Pete Woodhouse

June 15, 2012 at 6:29 am

I’m surprised H.G. Peter was still around. I don’t know much about early WW, but I thought he was the artist in the 40s, mainly. Andru was just around the corner, no?
And what’s with the EC-style (lithograph/stenograph? – the term escapes me) lettering? I’ve seen a fair few Golden Age reprints, admittedly mostly from DC’s 100-page Super Spectaculars and the like, and they’re more ‘personalised’, ie looks like an actual letterer did them.

Joe S. Walker

June 15, 2012 at 7:18 am

H.G. Peter didn’t stop drawing Wonder Woman until around 1958. I’ve seen his last story posted online somewhere (possibly at CBR?) It must have looked extremely old-fashioned even at the time, and his art skills were very plainly in decline.

I had this in a digest sized reprint from the 70’s. Even back then I thought it was an odd story.

I particularly like how the story relies on the old trope of superheroes inexplicably narrating things out loud.

sandwich eater

June 15, 2012 at 9:06 am

The thing that strikes me is that this entire plot arises from the comic book convention of characters speaking their thoughts aloud when no one is around. I always found that a little ridiculous and wondered why they didn’t use thought bubbles instead of speech bubbles for these moments.

Wise as Athena? Athena should sue.

@ Azarrising: I think the gods blessed him less with luck, and more with an incredibly thick skull. Which is something which would adequately explain the ending of that comic as well ;)

The Magic Lasso is indeed supposed to be metal…it’s actually a very thin chain, made from bits of metal taken from Hippolyta’s magic belt. That got forgotten over the years, though, and later creators (if they thought about it at all) tended to assume it was a rope.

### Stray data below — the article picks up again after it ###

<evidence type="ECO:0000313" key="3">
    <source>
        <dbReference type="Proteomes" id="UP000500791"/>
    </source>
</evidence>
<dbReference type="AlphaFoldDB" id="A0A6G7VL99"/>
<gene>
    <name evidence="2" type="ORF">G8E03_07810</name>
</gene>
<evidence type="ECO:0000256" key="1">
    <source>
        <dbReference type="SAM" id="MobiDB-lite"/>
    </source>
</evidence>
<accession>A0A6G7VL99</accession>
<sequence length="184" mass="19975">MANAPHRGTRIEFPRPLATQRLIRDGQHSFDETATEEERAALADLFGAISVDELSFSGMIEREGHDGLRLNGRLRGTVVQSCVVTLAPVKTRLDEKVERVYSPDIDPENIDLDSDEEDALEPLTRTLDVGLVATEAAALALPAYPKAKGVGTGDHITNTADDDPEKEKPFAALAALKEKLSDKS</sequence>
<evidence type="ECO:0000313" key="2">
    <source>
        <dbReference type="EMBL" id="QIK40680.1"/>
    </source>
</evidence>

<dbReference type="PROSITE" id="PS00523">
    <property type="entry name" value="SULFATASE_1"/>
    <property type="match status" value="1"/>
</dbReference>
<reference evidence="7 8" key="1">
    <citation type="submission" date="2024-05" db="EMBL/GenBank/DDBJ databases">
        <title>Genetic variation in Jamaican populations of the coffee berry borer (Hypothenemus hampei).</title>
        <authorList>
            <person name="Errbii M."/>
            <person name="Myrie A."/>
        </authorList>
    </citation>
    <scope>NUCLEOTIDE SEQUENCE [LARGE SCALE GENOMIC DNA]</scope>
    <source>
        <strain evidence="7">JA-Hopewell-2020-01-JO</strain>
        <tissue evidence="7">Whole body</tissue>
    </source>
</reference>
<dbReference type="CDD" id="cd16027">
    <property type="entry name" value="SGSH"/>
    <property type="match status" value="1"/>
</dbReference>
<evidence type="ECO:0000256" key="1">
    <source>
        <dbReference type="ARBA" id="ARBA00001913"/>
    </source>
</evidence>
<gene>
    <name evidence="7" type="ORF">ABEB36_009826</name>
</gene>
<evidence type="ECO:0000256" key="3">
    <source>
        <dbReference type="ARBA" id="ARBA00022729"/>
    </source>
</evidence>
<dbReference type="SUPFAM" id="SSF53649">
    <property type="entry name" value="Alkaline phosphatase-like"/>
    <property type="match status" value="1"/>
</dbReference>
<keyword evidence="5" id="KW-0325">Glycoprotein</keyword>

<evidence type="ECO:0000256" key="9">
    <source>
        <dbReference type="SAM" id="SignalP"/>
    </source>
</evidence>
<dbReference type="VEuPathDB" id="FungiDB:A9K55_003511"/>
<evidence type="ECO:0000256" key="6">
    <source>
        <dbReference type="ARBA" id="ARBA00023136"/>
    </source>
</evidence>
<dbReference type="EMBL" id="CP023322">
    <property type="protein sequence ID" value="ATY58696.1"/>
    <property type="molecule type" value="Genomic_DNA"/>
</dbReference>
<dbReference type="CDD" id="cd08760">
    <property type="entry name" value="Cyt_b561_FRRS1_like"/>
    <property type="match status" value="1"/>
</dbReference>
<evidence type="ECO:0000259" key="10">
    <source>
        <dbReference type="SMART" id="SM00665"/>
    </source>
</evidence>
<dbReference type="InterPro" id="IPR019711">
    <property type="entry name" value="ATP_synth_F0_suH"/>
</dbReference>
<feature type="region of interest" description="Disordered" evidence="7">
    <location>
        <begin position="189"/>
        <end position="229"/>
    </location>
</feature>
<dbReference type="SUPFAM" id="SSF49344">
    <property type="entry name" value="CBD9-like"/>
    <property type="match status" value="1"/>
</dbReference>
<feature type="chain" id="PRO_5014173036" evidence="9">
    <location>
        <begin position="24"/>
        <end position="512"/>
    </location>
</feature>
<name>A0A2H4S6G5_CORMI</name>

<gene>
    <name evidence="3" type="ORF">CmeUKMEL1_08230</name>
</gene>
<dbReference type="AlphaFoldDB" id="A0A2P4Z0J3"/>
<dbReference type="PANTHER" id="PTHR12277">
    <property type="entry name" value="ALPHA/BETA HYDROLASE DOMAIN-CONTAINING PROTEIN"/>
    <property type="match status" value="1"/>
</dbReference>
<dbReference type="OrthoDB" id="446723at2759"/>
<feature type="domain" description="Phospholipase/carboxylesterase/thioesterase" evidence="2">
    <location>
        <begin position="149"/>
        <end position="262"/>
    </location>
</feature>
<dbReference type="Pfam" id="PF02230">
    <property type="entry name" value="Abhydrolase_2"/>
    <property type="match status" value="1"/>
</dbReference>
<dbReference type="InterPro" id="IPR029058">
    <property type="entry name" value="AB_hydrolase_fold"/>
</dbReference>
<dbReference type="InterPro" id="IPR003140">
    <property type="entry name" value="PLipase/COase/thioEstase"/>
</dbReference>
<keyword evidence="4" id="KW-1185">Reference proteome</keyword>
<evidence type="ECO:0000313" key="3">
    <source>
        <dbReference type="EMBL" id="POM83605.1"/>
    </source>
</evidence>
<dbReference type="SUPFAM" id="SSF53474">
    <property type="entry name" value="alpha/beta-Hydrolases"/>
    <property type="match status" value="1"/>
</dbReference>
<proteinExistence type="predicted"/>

Travis Pelkie

June 15, 2012 at 4:35 pm

Like Pete, one of the things that struck me was the mechanical EC type lettering. Perhaps Peter was doing that because he was older and couldn’t letter as well as prior?

I’ll have to go back and read this bit. When Brian is THAT incredulous throughout the piece, it’s got to be good.

Amazonium was the metal the Amazons used for their bracelets. Starting in 1954, several stories identified it as the metal of the lasso as well.

Incidentally, what city does this tale take place in? Washington, D.C.?

In Flash I#123, they said that WW worked in Washington, D.C. Unusual then for a protagonist to work out of an actual US city (Doctor Fate’s tower in Salem, MA as anohter counterexample).

Man, this is dumb/awesome.

But I like that the bird repeating exactly what Steve just said is thought to be just nonsense on Steve’s part. That’s a clever little thing. He’s so dumb, he doesn’t even realize what he’s saying.

Steve Trevor always was a little dumb, wasn’t he?

It is an excellent example of something Trina Robbins once said–Steve is the Lois Lane of the WW book.

I’ve started using “Sufferin’ Sappho!” in my e-mails and conversations. Reactions have been mixed.

Just out of curiosity, where does this story take place? I can’t seem to find any information online about where Wonder Woman’s original base of operations was. She worked in military intelligence Pre-Crisis, I think, so you’d think she was originally based near D.C., but I cannot for the life me find out where.

In Flash I#123, Barry Allen describes Wonder Woman as active in Washington, D.C.

Another silly conceit of the story:
It actually takes a long time and many, many repetitions for a bird to learn a phrase. They don’t hear something just once and then immediately repeat it.